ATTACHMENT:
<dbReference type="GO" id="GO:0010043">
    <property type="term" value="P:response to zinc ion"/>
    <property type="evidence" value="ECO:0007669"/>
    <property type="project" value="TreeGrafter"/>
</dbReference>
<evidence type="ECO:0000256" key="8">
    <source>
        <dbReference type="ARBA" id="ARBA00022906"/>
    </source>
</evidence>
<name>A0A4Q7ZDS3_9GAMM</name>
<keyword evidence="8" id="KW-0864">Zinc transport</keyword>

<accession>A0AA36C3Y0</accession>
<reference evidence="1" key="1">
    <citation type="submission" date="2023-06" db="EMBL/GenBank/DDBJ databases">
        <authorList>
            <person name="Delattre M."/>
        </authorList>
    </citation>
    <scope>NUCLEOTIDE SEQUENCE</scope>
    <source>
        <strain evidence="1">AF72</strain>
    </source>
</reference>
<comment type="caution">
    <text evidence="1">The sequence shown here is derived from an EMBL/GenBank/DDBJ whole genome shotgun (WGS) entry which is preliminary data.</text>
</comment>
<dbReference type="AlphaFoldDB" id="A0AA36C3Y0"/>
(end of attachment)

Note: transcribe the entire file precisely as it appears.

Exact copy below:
<dbReference type="GO" id="GO:0010043">
    <property type="term" value="P:response to zinc ion"/>
    <property type="evidence" value="ECO:0007669"/>
    <property type="project" value="TreeGrafter"/>
</dbReference>
<evidence type="ECO:0000256" key="8">
    <source>
        <dbReference type="ARBA" id="ARBA00022906"/>
    </source>
</evidence>
<name>A0A4Q7ZDS3_9GAMM</name>
<keyword evidence="8" id="KW-0864">Zinc transport</keyword>

<accession>A0AA36C3Y0</accession>
<reference evidence="1" key="1">
    <citation type="submission" date="2023-06" db="EMBL/GenBank/DDBJ databases">
        <authorList>
            <person name="Delattre M."/>
        </authorList>
    </citation>
    <scope>NUCLEOTIDE SEQUENCE</scope>
    <source>
        <strain evidence="1">AF72</strain>
    </source>
</reference>
<comment type="caution">
    <text evidence="1">The sequence shown here is derived from an EMBL/GenBank/DDBJ whole genome shotgun (WGS) entry which is preliminary data.</text>
</comment>
<dbReference type="AlphaFoldDB" id="A0AA36C3Y0"/>